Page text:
|A little sneak peek at the upcoming release|
Sylvia was given its premiere in Paris at just about the time Tchaikovsky completed his score for the earliest of his own great ballets, Swan Lake, and about a year before that work's premiere in Moscow. In a frequently quoted letter to his colleague and former pupil Sergei Taneyev, Tchaikovsky wrote of Sylvia as "the first ballet in which the music is not only the principal interest, but actually the only interest...It exudes such charm, such elegance, such abundance of inventive rhythm and harmony. If I had know this music earlier I would never have dared to write Swan Lake." His judgement has been confirmed and reconfirmed many times over since then.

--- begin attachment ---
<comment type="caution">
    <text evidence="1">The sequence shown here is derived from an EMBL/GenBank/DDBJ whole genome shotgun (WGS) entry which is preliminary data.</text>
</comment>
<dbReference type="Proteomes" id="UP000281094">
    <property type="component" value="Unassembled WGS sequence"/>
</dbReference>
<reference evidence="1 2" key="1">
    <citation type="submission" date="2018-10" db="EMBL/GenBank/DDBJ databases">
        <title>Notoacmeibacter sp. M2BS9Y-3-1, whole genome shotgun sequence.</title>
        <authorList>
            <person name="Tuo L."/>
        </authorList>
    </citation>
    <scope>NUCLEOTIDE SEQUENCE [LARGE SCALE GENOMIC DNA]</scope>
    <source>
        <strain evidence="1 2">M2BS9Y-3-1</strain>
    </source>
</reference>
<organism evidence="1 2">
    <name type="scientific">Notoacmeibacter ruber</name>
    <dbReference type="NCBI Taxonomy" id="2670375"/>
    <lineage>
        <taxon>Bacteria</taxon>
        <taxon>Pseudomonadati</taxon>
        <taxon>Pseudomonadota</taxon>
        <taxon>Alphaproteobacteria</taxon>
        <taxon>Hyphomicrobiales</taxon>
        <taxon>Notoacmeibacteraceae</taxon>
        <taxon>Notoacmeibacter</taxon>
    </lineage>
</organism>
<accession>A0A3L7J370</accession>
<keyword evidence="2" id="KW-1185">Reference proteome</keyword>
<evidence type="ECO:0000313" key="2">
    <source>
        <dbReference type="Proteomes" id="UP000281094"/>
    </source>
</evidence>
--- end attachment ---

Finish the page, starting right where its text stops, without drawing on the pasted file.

While Coppélia and Sylvia are alike distinguished by the qualities already mentioned, the two scores are as different from each other as their respective scenarios demand. Sylvia, or The Nymph of Diana, with its scenario by Jules Barbier and the Baron de Reinach, represents what the illustrious 20th-century choreographer George Balanchine described as "a return to mythology": a "return" in the sense that ancient tales of Olympian gods and nymphs and satyrs constituted the substance of so many earlier French ballets...
Labels: Delibes, San Francisco Ballet Orchestra, Sylvia, Sylvia and Coppelia, Upcoming Releases